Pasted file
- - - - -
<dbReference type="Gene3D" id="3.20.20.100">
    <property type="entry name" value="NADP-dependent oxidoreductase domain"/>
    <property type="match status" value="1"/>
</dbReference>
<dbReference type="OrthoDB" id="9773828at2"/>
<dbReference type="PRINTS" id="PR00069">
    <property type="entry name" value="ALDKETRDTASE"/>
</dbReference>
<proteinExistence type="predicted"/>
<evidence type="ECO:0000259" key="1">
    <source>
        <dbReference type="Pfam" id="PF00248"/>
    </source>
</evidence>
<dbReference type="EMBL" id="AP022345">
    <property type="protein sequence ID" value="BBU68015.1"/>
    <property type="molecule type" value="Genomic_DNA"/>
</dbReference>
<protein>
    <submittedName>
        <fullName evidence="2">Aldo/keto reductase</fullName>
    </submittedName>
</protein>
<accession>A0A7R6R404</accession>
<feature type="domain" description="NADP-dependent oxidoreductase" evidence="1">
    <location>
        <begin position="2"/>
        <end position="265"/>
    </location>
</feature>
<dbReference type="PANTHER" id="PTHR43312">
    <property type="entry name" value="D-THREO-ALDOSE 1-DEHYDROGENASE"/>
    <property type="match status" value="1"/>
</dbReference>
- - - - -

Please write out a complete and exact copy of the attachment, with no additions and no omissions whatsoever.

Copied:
<dbReference type="Gene3D" id="3.20.20.100">
    <property type="entry name" value="NADP-dependent oxidoreductase domain"/>
    <property type="match status" value="1"/>
</dbReference>
<dbReference type="OrthoDB" id="9773828at2"/>
<dbReference type="PRINTS" id="PR00069">
    <property type="entry name" value="ALDKETRDTASE"/>
</dbReference>
<proteinExistence type="predicted"/>
<evidence type="ECO:0000259" key="1">
    <source>
        <dbReference type="Pfam" id="PF00248"/>
    </source>
</evidence>
<dbReference type="EMBL" id="AP022345">
    <property type="protein sequence ID" value="BBU68015.1"/>
    <property type="molecule type" value="Genomic_DNA"/>
</dbReference>
<protein>
    <submittedName>
        <fullName evidence="2">Aldo/keto reductase</fullName>
    </submittedName>
</protein>
<accession>A0A7R6R404</accession>
<feature type="domain" description="NADP-dependent oxidoreductase" evidence="1">
    <location>
        <begin position="2"/>
        <end position="265"/>
    </location>
</feature>
<dbReference type="PANTHER" id="PTHR43312">
    <property type="entry name" value="D-THREO-ALDOSE 1-DEHYDROGENASE"/>
    <property type="match status" value="1"/>
</dbReference>